This is Dimetrodon, a vicious carnivore. The biggest reptile on Earth.
— Allen, about Dimetrodon

Dimetrodon (name meaning "Two Measured of Teeth") is a genus of pelycosaur synapsid, a species of carnivorous, non-therapsid mammal-like reptile, that originated during the Early Permian era in what is now Germany and North America. It was the apex predator of its time.

Dimetrodon is of the strange and iconic looking 'sailbacks', that are often incorrectly referred to as Dinosaurs. Fossils of them are known from North America and Europe. They were the largest predatory Pelycosaurs ever, at 3.5 meters long and weighing over 500 pounds. They were formidable carnivores in their day, preying on even their 'own kind', as in other Pelycosaurs such as Edaphosaurus

It is most likely they were even cannibals, not being above preying on newly hatched infants of their own species when given the chance to. Dimetrodon is also known for being one of the most famous prehistoric creatures in the world. 


Era & DiscoveryEdit

The top predator of its time and region, Dimetrodon lived in North America and Germany during the Early Permian era, around 280–260 million years ago. Dimetrodon was first described in 1878. Fossils of Dimetrodon have been found in North America and Europe, as well as the significant discovery of Dimetrodon footprints in southern New Mexico by Jerry MacDonald.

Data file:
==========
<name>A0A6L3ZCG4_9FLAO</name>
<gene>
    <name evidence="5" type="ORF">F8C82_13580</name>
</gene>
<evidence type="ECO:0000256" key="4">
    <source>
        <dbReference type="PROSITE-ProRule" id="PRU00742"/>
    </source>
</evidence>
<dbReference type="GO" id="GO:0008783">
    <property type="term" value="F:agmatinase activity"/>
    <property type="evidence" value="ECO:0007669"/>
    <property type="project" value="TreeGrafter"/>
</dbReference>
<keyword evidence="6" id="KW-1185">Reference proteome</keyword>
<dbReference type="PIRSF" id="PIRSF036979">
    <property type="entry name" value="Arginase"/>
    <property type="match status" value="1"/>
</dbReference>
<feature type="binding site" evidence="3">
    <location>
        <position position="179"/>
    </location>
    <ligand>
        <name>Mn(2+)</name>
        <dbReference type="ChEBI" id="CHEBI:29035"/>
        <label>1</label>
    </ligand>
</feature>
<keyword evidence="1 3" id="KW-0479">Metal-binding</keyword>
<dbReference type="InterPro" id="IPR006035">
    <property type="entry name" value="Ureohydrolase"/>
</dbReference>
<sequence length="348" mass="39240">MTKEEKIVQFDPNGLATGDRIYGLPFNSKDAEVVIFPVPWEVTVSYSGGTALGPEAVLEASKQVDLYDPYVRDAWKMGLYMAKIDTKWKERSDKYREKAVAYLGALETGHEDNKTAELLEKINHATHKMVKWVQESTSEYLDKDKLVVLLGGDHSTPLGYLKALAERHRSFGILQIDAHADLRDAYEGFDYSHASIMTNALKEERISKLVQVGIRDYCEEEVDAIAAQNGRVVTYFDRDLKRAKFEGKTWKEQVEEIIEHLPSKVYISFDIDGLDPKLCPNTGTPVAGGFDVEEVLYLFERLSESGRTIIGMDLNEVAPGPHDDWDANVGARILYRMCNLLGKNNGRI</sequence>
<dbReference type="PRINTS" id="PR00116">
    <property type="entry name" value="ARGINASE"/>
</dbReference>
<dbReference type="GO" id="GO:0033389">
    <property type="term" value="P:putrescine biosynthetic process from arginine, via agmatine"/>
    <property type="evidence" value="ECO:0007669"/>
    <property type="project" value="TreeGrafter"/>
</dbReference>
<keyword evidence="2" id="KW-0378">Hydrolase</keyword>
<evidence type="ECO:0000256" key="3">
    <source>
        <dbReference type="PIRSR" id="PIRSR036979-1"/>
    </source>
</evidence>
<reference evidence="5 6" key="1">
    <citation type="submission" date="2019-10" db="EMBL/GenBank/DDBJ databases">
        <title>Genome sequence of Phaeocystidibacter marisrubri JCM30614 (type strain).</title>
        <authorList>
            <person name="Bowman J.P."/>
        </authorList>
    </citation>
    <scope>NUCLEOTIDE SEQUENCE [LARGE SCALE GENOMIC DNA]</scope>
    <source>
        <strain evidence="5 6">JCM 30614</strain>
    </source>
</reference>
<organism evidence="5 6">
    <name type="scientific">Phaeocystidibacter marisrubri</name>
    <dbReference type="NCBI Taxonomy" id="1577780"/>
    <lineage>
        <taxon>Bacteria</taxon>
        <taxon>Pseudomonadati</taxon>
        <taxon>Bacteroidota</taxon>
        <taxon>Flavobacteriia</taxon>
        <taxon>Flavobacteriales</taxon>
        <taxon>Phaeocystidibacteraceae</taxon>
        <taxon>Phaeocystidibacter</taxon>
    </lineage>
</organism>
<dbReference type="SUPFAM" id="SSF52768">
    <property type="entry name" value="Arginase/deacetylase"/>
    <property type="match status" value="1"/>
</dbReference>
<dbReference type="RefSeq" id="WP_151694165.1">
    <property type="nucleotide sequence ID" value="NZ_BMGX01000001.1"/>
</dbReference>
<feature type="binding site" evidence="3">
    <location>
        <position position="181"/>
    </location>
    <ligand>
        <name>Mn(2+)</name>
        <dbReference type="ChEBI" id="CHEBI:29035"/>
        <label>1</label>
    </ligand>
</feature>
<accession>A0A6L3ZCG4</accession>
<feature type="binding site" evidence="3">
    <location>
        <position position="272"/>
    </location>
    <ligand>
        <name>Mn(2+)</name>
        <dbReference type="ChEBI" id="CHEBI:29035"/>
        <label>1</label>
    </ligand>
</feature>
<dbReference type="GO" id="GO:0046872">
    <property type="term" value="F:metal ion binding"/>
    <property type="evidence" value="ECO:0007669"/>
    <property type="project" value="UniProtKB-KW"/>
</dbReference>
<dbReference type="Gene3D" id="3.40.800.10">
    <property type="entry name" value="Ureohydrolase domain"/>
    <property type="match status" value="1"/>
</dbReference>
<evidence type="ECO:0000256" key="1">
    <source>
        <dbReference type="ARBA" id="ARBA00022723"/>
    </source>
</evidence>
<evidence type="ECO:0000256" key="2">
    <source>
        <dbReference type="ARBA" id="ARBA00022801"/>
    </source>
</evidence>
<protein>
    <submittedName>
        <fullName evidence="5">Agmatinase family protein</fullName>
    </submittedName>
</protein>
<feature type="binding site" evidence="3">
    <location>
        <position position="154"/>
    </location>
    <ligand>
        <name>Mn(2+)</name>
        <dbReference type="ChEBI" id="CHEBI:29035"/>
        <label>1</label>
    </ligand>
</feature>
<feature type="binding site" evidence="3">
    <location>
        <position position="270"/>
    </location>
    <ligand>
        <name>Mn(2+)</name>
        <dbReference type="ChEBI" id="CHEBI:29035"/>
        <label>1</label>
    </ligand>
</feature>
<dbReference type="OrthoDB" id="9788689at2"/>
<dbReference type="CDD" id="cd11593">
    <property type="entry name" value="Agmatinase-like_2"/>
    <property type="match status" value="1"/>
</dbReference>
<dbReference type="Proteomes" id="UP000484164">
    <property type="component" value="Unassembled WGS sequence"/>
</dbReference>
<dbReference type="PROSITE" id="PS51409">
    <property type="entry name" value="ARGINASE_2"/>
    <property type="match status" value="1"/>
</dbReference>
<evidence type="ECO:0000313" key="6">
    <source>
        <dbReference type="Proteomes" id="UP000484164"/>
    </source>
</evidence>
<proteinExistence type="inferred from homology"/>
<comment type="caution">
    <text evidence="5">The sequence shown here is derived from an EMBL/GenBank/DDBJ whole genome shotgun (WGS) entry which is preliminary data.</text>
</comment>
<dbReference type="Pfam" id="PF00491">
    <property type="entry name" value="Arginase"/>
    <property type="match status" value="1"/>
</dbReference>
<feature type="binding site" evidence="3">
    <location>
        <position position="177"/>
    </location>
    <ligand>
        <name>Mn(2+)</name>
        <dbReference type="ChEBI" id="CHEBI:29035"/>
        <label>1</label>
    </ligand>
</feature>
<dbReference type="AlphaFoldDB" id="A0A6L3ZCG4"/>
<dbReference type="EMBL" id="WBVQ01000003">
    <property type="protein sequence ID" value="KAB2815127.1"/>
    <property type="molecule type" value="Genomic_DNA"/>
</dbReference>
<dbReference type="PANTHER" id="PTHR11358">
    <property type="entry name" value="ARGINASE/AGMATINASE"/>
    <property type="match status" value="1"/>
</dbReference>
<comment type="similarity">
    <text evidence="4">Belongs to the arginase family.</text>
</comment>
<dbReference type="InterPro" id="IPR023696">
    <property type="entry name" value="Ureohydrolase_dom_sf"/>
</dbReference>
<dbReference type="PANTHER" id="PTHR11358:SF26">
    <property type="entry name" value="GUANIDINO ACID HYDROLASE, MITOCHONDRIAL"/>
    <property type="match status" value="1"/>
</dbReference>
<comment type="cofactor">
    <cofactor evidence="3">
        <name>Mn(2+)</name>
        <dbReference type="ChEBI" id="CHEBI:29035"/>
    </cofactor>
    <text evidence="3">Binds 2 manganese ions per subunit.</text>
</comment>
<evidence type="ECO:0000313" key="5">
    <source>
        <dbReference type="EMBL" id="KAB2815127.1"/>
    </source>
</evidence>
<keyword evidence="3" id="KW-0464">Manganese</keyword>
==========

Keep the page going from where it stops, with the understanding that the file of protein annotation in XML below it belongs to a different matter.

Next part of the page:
The name Dimetrodon means "Two Measures of Teeth", so named because it had a large skull with two different types of teeth (shearing teeth and sharp canine teeth), unlike reptiles. Since their discovery, Dimetrodon has also become one of the most well known prehistoric creatures in the world.

Physical AttributesEdit

Dimetrodon was a large, quadrupedal apex predator, among the largest of its day, notable for its very large spinal sail. It grew to up to 11 feet (3.4 m) in length and weighed 226 kilograms (550 lbs.), the size of an alligator or big cat. Additionally, when Edaphosaurus flushed blood into their sails to distract predators from their heads, Dimetrodon was somehow able to see through their disguise. It was green with a white underbelly. Its sail was green and orange and was decorated with striped and circular patterns. It walked on four side-sprawling legs like a crocodile and had a large tail.


Dimetrodon's teeth